First dibs: La Savoir opens doors in Orchard with French menu served on Hermès plates
Step into La Savoir to experience what luxury dining feels like. No mall would be fit to hold the restaurant other than boutique luxury mall Scotts Square in Orchard.
Stepping into the dining hall, I was greeted with an ambience that represented fine dining. In the center, an art collection of the boss’ fine collection of patterned Hermès plates were showcased, almost like in a museum setting.
We started off with appetisers, all recommended by the hosting team. The Caviar Toast (S$22) was served with an egg mimosa and Kaviari caviar atop 2 disc-shaped toasted brioche bread.
Unfitting to the name of this dish, the taste of caviar was unfortunately not significant enough and the overall flavour of the dish could be obtained from a much cheaper egg-mayo sandwich.
The tiny raw beef cubes placed onto dough fritters in the Angus Beef Tartare (S$28) were well seasoned and did not taste gamey at all. This could be attributed to the quality of the meat being a 100 day-aged Angus tenderloin. The other components of the dish which included pomme purée and shaved parmesan were underwhelmed.
We loved the Wild Sprouts Salad (S$18) which had perfectly charred brussell sprouts and juicy fungi coated with a creamy yuzu aioli and topped with bonito flakes. The dish reminded us of the flavours behind the Japanese takoyaki.
To our disappointment, the above-mentioned appetisers together with the La Savoir Butter Board (S$18), Tomato Burrata (S$17) and Truffle Kombu Fries (S$16) weren’t the best at fulfilling its purpose of stimulating one’s appetite for the arrival of the main course.
Thankfully, the main courses fared much better.
The Braised Angus Beef Cheek (S$41) is worth a shoutout for its insanely tender meat. I was initially confused when only a fork and spoon was given for its consumption. Upon first bite, my concerns dissolved just as quickly the beef cheek melted in my mouth.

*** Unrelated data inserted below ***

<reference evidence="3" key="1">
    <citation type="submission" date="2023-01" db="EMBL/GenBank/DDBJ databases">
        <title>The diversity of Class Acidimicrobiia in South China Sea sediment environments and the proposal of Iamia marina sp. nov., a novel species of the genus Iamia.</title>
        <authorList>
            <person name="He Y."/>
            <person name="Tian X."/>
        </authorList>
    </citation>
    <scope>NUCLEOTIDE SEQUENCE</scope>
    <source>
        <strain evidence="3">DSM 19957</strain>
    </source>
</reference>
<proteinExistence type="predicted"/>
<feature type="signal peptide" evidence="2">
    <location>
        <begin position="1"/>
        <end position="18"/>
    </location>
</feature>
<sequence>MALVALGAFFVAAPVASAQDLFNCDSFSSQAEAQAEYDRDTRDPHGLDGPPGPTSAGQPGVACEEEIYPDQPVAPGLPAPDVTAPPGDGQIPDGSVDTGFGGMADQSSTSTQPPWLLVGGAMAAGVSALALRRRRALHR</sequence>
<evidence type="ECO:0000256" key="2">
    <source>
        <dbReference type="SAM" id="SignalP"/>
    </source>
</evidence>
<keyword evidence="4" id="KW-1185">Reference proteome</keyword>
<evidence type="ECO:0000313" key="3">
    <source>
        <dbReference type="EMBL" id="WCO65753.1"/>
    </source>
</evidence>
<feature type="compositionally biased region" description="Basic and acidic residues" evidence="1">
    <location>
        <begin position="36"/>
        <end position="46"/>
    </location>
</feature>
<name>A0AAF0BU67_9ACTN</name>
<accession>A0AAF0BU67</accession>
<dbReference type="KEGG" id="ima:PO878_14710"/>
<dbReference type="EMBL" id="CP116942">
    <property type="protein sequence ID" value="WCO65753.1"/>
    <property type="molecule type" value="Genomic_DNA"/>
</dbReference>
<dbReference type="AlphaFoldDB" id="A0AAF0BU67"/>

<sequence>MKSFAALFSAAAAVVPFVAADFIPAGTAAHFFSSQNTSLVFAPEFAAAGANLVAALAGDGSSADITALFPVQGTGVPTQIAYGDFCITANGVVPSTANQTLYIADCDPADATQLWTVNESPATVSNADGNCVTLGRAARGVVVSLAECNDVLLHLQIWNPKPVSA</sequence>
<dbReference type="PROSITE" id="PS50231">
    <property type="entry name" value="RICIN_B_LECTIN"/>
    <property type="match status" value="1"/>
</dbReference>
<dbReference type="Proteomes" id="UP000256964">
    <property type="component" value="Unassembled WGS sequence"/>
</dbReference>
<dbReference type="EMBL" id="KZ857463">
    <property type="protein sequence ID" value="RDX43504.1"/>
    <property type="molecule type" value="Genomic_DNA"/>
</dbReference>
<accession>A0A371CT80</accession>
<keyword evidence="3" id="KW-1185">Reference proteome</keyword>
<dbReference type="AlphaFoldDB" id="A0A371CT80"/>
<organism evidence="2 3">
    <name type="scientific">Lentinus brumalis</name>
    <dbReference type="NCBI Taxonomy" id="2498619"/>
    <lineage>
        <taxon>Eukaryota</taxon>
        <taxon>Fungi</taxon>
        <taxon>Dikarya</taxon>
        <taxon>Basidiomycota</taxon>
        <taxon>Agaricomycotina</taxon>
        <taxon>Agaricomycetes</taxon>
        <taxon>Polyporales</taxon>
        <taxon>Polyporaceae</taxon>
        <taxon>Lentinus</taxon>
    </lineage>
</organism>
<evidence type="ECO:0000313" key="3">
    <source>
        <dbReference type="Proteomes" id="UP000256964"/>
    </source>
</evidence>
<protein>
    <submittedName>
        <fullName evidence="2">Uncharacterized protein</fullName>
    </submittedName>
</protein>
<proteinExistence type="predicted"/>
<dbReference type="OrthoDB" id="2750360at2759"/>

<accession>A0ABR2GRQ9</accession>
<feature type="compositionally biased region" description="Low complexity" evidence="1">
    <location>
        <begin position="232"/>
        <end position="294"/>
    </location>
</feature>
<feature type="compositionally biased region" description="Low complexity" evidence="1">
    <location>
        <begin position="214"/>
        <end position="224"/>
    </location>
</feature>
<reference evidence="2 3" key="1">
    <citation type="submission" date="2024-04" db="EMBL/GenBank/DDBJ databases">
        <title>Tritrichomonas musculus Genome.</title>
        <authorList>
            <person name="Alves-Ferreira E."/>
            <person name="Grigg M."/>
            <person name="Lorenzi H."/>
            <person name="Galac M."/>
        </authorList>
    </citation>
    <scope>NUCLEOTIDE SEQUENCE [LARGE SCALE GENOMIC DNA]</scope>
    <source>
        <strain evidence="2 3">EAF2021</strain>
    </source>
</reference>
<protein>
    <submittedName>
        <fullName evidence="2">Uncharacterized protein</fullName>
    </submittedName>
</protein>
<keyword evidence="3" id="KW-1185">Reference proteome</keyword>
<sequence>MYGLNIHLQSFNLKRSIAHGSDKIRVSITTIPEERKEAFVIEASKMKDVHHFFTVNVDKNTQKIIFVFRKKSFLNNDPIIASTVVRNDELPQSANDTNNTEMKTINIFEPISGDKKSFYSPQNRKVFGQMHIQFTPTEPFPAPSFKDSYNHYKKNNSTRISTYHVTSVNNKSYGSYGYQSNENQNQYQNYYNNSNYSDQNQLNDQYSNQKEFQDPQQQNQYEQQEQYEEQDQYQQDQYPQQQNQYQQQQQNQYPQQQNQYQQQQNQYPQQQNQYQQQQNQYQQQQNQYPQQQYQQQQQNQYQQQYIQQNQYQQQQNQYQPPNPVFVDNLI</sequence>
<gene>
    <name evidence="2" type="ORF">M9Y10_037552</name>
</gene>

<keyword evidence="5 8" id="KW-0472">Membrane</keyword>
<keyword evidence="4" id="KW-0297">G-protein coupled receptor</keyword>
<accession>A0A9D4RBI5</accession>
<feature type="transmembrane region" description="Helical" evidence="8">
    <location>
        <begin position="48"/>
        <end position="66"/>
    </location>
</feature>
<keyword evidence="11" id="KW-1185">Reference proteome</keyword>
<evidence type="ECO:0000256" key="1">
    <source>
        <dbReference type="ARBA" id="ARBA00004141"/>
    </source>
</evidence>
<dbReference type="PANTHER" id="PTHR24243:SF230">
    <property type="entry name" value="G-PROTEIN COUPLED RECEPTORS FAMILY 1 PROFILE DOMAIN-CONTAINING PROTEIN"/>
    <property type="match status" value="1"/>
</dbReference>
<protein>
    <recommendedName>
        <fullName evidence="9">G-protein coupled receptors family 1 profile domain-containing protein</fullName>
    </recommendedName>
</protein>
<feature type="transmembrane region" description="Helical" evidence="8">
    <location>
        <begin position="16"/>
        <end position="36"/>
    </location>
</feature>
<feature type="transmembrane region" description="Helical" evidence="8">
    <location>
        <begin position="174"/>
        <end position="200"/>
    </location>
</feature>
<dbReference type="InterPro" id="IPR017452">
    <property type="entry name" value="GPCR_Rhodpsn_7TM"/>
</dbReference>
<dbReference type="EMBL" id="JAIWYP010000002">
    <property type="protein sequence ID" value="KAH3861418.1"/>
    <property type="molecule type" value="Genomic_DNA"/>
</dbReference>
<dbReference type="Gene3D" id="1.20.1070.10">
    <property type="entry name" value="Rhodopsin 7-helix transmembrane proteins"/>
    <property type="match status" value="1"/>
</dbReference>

However, that was the only promising aspect of the dish as its components fell short of flavour and seasoning.
The 2nd main course we selected — Scallop Risotto (S$32) — was easily our favourite dish for that afternoon. Not only were the large Hokkaido scallops well seared and seasoned on both sides, the crustacean broth was suitably thick. Although slightly salty, its creamy consistency paired well with the arborio risotto.
Although beverages and desserts should naturally accompany food, we were not impressed with either during our visit, as we found that both the gin-based and whiskey-based cocktails did not encompass the appropriate ratio of sweet to sour parts. The Strawberry & Basil (S$15) may appeal to those looking for an IG-worthy post but we felt the inclusion of granola and rice puffs to be unnecessary.
Otherwise, they also have an afternoon tea set, with beautiful pastries, sandwiches and cakes. Although we did not have enough stomach space for it, it was a popular option among diners.
Although the atmosphere within the restaurant invited us to take a closer look, we regret to admit that its menu offerings did not meet our expectations of fine dining cuisine. I would recommend jumping into its main dishes and giving the rest a miss!
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